Steve Dix...Comedian?

Raptus Regaliter

A prime example of it all going pear-shaped.


12.10.2010 07:49 - Toilet Terror

Never mind spiders and creepy-crawlies, if there's one thing which gives me the fear, it's going to the toilet at dinner parties.  This is because my digestion always conspires against me during such proceeds.   This started when I was about 10, when I first discovered how to spell "Gastroenteritis" in an extremely explosive and embarrasing way.  The dinner party horror, however, has surpassed that.

Imagine, if you will, a dinner party in a posh flat.  Imagine that one of the guests at this party has a sudden, and painful, warning message, that waste elimination activity is not only imminent, but unavoidable.  Attending to this problem, in the highly ornamental bathroom of the posh flat, the gentleman in question discovers that he has given birth to a monster, or,  in modern parlance, "dropped a floater".

Look.  I don't know why it floats.  I've spent the past hour on Wikipedia and found that it's sorely lacking in scientific information on why the damn thing floats.  Perhaps I'd been eating cheap sausages which were padded out with cork or something.  Or perhaps it's due to drinking all that fizzy water that the Germans insist is so healthy.  Until NASA or someone sponsors an all-out Scientific assault on the problem, all I know is that the damn thing won't flush.  Even worse than the floater is the "homing torpedo", which, instead of bobbing around when you attempt to flush, disappears round the bend, and, just as your hopes are building up that you've seen the last of it, slyly pokes it's nose out and floats back up.   When that happens, you have a number of options.  You either try and beat it to death with the loo brush - assuming there's a loo brush - or weigh the little bastard down with scrunched-up toilet paper.  My personal preference goes for the former, for reasons which will become apparent.  Either way, you want to avoid repeated flushing, because you might as well just march back in to the room brandishing a loudhailer and singing "I've done a floater!" to the tune of "Colonel Bogey".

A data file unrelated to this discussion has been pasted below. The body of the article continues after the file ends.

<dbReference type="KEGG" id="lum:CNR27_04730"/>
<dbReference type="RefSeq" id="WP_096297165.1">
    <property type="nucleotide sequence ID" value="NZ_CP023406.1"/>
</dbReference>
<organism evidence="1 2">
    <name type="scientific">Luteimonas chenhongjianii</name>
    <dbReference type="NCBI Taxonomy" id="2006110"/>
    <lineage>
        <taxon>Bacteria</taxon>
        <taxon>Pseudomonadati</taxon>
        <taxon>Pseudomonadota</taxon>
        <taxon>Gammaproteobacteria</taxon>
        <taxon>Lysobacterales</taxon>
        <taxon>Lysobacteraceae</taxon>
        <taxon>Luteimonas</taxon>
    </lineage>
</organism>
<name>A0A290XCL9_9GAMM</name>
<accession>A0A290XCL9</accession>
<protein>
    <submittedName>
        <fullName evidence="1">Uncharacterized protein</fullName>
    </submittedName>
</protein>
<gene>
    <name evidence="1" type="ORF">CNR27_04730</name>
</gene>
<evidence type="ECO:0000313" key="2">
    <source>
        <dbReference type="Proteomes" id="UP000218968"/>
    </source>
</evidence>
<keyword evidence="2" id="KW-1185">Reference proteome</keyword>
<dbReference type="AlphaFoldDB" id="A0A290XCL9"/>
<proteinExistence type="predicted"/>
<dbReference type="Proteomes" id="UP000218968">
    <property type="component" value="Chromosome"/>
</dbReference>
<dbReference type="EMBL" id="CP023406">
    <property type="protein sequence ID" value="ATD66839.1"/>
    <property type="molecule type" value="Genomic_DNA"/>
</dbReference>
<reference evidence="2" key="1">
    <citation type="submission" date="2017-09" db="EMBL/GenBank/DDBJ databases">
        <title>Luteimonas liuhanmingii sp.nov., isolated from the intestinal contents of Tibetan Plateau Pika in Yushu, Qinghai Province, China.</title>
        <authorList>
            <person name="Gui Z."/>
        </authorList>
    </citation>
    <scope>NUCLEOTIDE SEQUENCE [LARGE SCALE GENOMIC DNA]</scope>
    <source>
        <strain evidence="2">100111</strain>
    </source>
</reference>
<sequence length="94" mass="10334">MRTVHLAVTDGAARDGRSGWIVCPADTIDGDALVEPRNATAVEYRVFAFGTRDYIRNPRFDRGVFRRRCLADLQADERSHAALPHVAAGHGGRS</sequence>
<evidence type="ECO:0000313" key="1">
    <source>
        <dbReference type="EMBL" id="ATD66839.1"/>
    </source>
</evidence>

Going for it with the bog brush has several advantages.  Firstly, you can try drowning the little bastard, by holding it under whilst you flush.  This has the advantage of cleaning the brush at the same time.  Disadvantages : a strong flush can pull the brush out of your hand, and a weak flush is mitigated by the brush.  Secondly, you can gore it, using a vicious flick of the wrist to puncture it, and break it into smaller pieces which will be less resistant to flushing.  This may leave you with chunks which have worked their way into the bristles. Deft rotation of the brush between the palms will unstick the matter.  Try and keep the brush in the water when doing it, unless you're going for the "Beware of the Leopard" look.

ON NO ACCOUNT attempt to sink it by dropping scrunched-up toilet paper in there.  There's a good reason for this, and it is one I found out the hard way.  If you sink it with toilet paper, you stand a very good chance of blocking the toilet. Now, most toilets are cleverly-built so that the volume of water used in flushing does not exceed the volume of the pan.  Unfortunately, some older toilets, built before the advent of computer-aided design, lack this feature.  You can only tell the difference by the time it's too late.  The CAD toilets will back up, until the level of water reaches the rim, and then the pressure will clear the blockage, leading to sighs of relief.

Older toilets, such as those in extremely posh flats, will not.

They will continue to fill, overflowing the pan, and taking pieces of toilet paper and floater with it, flood the bathroom, and out under the door into the very expensive carpet, leaving you to sit, stranded, upon the cistern, gibbering with horror.

This is why the Germans invented the "inspection shelf".


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